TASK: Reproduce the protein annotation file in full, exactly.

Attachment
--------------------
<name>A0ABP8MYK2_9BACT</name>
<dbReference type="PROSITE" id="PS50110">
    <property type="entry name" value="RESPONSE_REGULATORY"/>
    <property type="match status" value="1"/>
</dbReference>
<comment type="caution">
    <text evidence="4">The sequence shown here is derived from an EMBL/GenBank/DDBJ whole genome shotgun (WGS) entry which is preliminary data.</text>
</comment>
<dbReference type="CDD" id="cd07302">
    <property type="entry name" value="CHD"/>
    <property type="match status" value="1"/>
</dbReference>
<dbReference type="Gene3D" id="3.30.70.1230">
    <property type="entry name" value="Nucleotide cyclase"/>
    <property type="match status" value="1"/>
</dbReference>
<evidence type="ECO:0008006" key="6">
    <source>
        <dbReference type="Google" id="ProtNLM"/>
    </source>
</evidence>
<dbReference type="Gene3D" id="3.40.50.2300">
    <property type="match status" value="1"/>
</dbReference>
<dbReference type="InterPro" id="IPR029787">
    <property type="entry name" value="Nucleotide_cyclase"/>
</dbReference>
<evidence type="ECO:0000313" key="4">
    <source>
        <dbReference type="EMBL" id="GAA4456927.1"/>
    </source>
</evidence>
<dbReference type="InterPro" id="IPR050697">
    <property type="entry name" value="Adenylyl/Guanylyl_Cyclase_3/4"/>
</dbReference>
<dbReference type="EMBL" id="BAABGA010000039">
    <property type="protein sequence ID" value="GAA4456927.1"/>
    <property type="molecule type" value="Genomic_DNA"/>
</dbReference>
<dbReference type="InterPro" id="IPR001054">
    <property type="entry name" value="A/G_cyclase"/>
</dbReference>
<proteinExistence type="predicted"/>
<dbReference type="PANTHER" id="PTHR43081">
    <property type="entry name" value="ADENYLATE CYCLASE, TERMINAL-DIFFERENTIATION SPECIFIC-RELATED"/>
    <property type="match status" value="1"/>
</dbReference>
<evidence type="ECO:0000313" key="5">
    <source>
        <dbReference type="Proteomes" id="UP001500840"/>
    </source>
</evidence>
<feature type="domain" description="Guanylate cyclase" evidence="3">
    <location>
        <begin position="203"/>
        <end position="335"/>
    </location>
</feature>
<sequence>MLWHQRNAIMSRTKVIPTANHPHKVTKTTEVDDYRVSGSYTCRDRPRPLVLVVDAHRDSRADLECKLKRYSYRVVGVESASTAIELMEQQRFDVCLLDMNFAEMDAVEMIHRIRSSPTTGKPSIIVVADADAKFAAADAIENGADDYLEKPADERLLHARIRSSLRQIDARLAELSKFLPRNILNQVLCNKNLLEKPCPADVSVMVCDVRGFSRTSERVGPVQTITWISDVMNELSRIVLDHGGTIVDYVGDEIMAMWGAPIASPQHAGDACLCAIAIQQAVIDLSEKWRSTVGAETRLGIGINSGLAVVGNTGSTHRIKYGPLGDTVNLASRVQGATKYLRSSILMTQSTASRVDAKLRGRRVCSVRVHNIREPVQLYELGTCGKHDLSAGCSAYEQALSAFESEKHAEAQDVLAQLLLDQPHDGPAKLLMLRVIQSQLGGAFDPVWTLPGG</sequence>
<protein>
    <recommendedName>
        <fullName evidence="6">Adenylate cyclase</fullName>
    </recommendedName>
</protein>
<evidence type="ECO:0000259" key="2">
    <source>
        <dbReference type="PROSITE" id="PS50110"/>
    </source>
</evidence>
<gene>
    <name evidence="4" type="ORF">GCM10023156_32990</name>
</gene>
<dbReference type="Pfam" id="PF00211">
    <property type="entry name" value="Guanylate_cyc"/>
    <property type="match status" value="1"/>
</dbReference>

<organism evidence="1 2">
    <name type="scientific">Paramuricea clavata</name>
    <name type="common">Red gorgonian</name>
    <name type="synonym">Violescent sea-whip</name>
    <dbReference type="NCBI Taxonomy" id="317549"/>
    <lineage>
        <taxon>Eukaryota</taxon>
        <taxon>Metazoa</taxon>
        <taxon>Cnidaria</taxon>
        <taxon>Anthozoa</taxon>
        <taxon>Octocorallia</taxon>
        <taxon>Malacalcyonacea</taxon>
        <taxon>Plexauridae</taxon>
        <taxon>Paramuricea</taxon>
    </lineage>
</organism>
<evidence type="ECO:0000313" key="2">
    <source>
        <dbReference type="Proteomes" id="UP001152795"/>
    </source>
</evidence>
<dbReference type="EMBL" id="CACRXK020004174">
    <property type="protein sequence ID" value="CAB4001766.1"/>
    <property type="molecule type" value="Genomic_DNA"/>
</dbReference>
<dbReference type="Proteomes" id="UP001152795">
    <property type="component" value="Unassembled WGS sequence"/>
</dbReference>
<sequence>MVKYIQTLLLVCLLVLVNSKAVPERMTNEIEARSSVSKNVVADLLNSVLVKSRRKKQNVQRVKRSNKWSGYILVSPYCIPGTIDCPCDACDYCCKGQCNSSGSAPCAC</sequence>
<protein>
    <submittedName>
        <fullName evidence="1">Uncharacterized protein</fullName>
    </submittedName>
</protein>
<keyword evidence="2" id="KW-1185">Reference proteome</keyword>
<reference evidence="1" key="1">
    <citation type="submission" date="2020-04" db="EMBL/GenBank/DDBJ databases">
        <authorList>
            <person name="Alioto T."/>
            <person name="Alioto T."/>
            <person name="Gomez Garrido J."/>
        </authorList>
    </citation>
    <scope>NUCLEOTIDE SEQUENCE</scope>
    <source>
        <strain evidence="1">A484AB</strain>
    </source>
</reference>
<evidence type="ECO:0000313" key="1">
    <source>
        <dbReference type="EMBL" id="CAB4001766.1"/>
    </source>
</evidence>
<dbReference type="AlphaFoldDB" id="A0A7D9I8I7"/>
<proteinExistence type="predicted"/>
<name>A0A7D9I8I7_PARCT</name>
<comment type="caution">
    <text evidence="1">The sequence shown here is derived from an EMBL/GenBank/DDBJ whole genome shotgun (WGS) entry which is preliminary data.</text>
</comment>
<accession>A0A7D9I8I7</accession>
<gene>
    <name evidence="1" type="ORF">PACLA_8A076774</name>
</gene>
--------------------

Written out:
<name>A0ABP8MYK2_9BACT</name>
<dbReference type="PROSITE" id="PS50110">
    <property type="entry name" value="RESPONSE_REGULATORY"/>
    <property type="match status" value="1"/>
</dbReference>
<comment type="caution">
    <text evidence="4">The sequence shown here is derived from an EMBL/GenBank/DDBJ whole genome shotgun (WGS) entry which is preliminary data.</text>
</comment>
<dbReference type="CDD" id="cd07302">
    <property type="entry name" value="CHD"/>
    <property type="match status" value="1"/>
</dbReference>
<dbReference type="Gene3D" id="3.30.70.1230">
    <property type="entry name" value="Nucleotide cyclase"/>
    <property type="match status" value="1"/>
</dbReference>
<evidence type="ECO:0008006" key="6">
    <source>
        <dbReference type="Google" id="ProtNLM"/>
    </source>
</evidence>
<dbReference type="Gene3D" id="3.40.50.2300">
    <property type="match status" value="1"/>
</dbReference>
<dbReference type="InterPro" id="IPR029787">
    <property type="entry name" value="Nucleotide_cyclase"/>
</dbReference>
<evidence type="ECO:0000313" key="4">
    <source>
        <dbReference type="EMBL" id="GAA4456927.1"/>
    </source>
</evidence>
<dbReference type="InterPro" id="IPR050697">
    <property type="entry name" value="Adenylyl/Guanylyl_Cyclase_3/4"/>
</dbReference>
<dbReference type="EMBL" id="BAABGA010000039">
    <property type="protein sequence ID" value="GAA4456927.1"/>
    <property type="molecule type" value="Genomic_DNA"/>
</dbReference>
<dbReference type="InterPro" id="IPR001054">
    <property type="entry name" value="A/G_cyclase"/>
</dbReference>
<proteinExistence type="predicted"/>
<dbReference type="PANTHER" id="PTHR43081">
    <property type="entry name" value="ADENYLATE CYCLASE, TERMINAL-DIFFERENTIATION SPECIFIC-RELATED"/>
    <property type="match status" value="1"/>
</dbReference>
<evidence type="ECO:0000313" key="5">
    <source>
        <dbReference type="Proteomes" id="UP001500840"/>
    </source>
</evidence>
<feature type="domain" description="Guanylate cyclase" evidence="3">
    <location>
        <begin position="203"/>
        <end position="335"/>
    </location>
</feature>
<sequence>MLWHQRNAIMSRTKVIPTANHPHKVTKTTEVDDYRVSGSYTCRDRPRPLVLVVDAHRDSRADLECKLKRYSYRVVGVESASTAIELMEQQRFDVCLLDMNFAEMDAVEMIHRIRSSPTTGKPSIIVVADADAKFAAADAIENGADDYLEKPADERLLHARIRSSLRQIDARLAELSKFLPRNILNQVLCNKNLLEKPCPADVSVMVCDVRGFSRTSERVGPVQTITWISDVMNELSRIVLDHGGTIVDYVGDEIMAMWGAPIASPQHAGDACLCAIAIQQAVIDLSEKWRSTVGAETRLGIGINSGLAVVGNTGSTHRIKYGPLGDTVNLASRVQGATKYLRSSILMTQSTASRVDAKLRGRRVCSVRVHNIREPVQLYELGTCGKHDLSAGCSAYEQALSAFESEKHAEAQDVLAQLLLDQPHDGPAKLLMLRVIQSQLGGAFDPVWTLPGG</sequence>
<protein>
    <recommendedName>
        <fullName evidence="6">Adenylate cyclase</fullName>
    </recommendedName>
</protein>
<evidence type="ECO:0000259" key="2">
    <source>
        <dbReference type="PROSITE" id="PS50110"/>
    </source>
</evidence>
<gene>
    <name evidence="4" type="ORF">GCM10023156_32990</name>
</gene>
<dbReference type="Pfam" id="PF00211">
    <property type="entry name" value="Guanylate_cyc"/>
    <property type="match status" value="1"/>
</dbReference>

<organism evidence="1 2">
    <name type="scientific">Paramuricea clavata</name>
    <name type="common">Red gorgonian</name>
    <name type="synonym">Violescent sea-whip</name>
    <dbReference type="NCBI Taxonomy" id="317549"/>
    <lineage>
        <taxon>Eukaryota</taxon>
        <taxon>Metazoa</taxon>
        <taxon>Cnidaria</taxon>
        <taxon>Anthozoa</taxon>
        <taxon>Octocorallia</taxon>
        <taxon>Malacalcyonacea</taxon>
        <taxon>Plexauridae</taxon>
        <taxon>Paramuricea</taxon>
    </lineage>
</organism>
<evidence type="ECO:0000313" key="2">
    <source>
        <dbReference type="Proteomes" id="UP001152795"/>
    </source>
</evidence>
<dbReference type="EMBL" id="CACRXK020004174">
    <property type="protein sequence ID" value="CAB4001766.1"/>
    <property type="molecule type" value="Genomic_DNA"/>
</dbReference>
<dbReference type="Proteomes" id="UP001152795">
    <property type="component" value="Unassembled WGS sequence"/>
</dbReference>
<sequence>MVKYIQTLLLVCLLVLVNSKAVPERMTNEIEARSSVSKNVVADLLNSVLVKSRRKKQNVQRVKRSNKWSGYILVSPYCIPGTIDCPCDACDYCCKGQCNSSGSAPCAC</sequence>
<protein>
    <submittedName>
        <fullName evidence="1">Uncharacterized protein</fullName>
    </submittedName>
</protein>
<keyword evidence="2" id="KW-1185">Reference proteome</keyword>
<reference evidence="1" key="1">
    <citation type="submission" date="2020-04" db="EMBL/GenBank/DDBJ databases">
        <authorList>
            <person name="Alioto T."/>
            <person name="Alioto T."/>
            <person name="Gomez Garrido J."/>
        </authorList>
    </citation>
    <scope>NUCLEOTIDE SEQUENCE</scope>
    <source>
        <strain evidence="1">A484AB</strain>
    </source>
</reference>
<evidence type="ECO:0000313" key="1">
    <source>
        <dbReference type="EMBL" id="CAB4001766.1"/>
    </source>
</evidence>
<dbReference type="AlphaFoldDB" id="A0A7D9I8I7"/>
<proteinExistence type="predicted"/>
<name>A0A7D9I8I7_PARCT</name>
<comment type="caution">
    <text evidence="1">The sequence shown here is derived from an EMBL/GenBank/DDBJ whole genome shotgun (WGS) entry which is preliminary data.</text>
</comment>
<accession>A0A7D9I8I7</accession>
<gene>
    <name evidence="1" type="ORF">PACLA_8A076774</name>
</gene>